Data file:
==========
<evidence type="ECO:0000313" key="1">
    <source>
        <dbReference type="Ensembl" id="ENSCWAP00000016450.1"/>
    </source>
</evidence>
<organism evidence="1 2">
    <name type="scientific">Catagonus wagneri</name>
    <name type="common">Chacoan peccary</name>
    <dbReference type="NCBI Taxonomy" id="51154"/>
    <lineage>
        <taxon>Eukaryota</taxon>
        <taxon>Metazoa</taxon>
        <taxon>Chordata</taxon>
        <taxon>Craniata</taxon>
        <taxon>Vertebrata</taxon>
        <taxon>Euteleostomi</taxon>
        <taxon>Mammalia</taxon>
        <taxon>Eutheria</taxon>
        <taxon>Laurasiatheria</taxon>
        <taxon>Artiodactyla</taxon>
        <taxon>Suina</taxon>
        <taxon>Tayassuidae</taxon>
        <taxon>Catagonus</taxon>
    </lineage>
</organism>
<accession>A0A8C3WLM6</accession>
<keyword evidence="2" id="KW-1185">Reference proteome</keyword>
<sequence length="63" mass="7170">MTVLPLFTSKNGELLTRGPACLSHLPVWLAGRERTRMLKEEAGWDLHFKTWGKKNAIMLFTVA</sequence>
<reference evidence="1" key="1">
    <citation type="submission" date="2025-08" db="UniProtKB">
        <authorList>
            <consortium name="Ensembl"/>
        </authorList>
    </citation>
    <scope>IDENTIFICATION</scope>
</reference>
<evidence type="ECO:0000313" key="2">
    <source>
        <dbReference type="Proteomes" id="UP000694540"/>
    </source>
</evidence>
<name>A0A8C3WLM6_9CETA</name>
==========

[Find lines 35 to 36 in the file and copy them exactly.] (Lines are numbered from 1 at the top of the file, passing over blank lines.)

    <scope>IDENTIFICATION</scope>
</reference>